Assume for a moment that you were a small new company seeking talent that was in high demand….

Assume for a moment that you were a small new company seeking talent that was in high

demand. Based on the material in this chapter, how might you go about competingagainst larger and more established firms in terms of how, where, when, and who youwould use to recruit the best employees?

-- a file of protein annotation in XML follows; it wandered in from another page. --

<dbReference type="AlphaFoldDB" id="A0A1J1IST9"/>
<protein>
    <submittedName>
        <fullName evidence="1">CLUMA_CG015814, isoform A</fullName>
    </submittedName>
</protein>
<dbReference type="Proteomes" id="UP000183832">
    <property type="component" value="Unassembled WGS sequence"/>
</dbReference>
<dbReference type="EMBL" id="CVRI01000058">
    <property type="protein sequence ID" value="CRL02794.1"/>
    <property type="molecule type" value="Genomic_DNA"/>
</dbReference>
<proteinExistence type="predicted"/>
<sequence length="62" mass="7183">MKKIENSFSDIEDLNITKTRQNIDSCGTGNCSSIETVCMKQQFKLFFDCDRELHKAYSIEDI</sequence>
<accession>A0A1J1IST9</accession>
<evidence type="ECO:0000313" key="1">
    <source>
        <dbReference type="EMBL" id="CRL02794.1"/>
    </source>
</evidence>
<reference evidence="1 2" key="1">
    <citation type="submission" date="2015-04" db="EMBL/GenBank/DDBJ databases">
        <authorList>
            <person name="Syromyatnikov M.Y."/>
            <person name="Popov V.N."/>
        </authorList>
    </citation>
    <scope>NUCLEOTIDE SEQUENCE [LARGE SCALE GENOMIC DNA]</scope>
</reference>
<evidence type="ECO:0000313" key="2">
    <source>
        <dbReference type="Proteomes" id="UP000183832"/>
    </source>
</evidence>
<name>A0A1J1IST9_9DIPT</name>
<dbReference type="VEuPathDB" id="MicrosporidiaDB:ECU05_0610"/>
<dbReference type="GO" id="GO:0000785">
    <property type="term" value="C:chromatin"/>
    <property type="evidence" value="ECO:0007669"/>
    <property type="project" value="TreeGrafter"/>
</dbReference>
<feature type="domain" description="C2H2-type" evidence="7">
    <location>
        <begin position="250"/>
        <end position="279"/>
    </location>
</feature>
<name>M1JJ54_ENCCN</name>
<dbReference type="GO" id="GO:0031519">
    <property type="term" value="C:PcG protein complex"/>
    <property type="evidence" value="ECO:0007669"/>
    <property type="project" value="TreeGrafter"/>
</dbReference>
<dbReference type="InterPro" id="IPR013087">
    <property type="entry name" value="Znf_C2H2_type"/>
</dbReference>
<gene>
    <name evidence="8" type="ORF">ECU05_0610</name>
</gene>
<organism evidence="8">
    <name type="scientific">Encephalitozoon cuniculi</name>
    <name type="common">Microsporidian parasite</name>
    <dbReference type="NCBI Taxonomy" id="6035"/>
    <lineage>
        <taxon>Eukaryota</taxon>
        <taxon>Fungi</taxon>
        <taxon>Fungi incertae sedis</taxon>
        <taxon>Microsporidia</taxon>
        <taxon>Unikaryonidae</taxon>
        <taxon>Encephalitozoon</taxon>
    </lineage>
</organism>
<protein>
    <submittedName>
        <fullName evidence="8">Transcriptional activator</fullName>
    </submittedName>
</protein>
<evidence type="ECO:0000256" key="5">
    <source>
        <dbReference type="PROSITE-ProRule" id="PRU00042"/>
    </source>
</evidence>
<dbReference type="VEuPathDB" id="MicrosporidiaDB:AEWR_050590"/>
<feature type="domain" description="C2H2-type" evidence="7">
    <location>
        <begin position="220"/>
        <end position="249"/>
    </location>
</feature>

2.238 CHAPTER 5 Human Resource Planning and RecruitmentAlthough the global economic recession of 2007–2008hit all countries hard, some nations were able toweather this storm better than others, at least withrespect to layoffs and unemployment. For example, inHolland, even at the peak of the recession, the Dutchunemployment rate was at just 3.7%, well below thedouble-digit numbers experienced in the UnitedStates. Much of the credit for this can be traced to socalled“short-work” programs established in the Netherlands,where government intervention and subsidieshelp soften the blows associated with sharp swings inlabor demand and supply.Short-work programs were historically introducedin Holland during the Nazi occupation in the 1940sbut they were often re-introduced after the SecondWorld War during times of dire need. In the mostrecent recession, to qualify for a subsidy, an employerhad to show that their organization experienced a30% drop in revenue over a two-month period, thusqualifying as a “sharp swing.” Rather than resortingto layoffs, the company simply reduces the hours eachperson works, and then the government pays workersfor a large percentage of the hours that were lost.For example, at DAF Trucks, even though demandfor trucks dropped by over 50% in 2009, the companymaintained over 80% of its full-time staff.Although pay is off slightly relative to normal, mostemployees on short work take home about 85% of whatthey would normally make, and as one DAF workernoted, “it sure beats being unemployed.” The practicealso helps the employer, who gets to retain highlytrained workers that might otherwise be lost forever.Especially during short-term shocks, valued employeesmight be unavailable for re-hire once the demand forlabor rebounds, and hence a short-term shock resultsin a long-term, irrevocable loss. Indeed, not only dothe companies get to retain valued employees, in manycases these same workers wind up using the time offto upgrade their skills. Finally, although there are someupfront costs for the government when they providethe subsidies (roughly 2 million euros for the Dutch),this is somewhat offset by the reduction in costs associatedwith unemployment compensation that are alsoborne by the government.Short-work programs do have their critics, however.Some of the criticism is strictly financial, in thesense that it results in a deficit spending model forthe government. For example, in Holland, the countrywent from having a government surplus of 1% GDPto a deficit of 5% in a single year. Some of the criticismis more ideological, in the sense that the programsseem to have a communist feel to them. For example,Rick Van der Ploeg, an economics professor at OxfordUniversity, claims that “this is sharing poverty plainand simple.” Finally, some of the criticism hinges oncompetitive dynamics, in the sense that if the downturnis not just a short-term cyclical drop, but rathera long term structural change in the economy, thispractice “locks” people into obsolete jobs. Clearly, thedebate about the costs and benefits of such programswill go on in other countries, but in the meantime, theDutch have a long-term commitment to short-workprograms.QUESTIONS1. If you were an employee in a context where therewas a labor surplus, would you prefer a short-workprogram or would you prefer to just quit and find anew job?2. If you were an employer, how does a short-workprogram help you out in times of trouble, and whymight you be tempted to be in trouble all the time?MANAGING PEOPLEShort-Work Programs Buffer Workers and Firms2. Assume for a moment that you were a large andwell-established company, but learned recentlythat many of the people you were recruiting werechoosing to go to smaller and less well-knownupstarts. How might you go about competingagainst these smaller companies in terms of how,where, when, and whom you would use to recruitthe best

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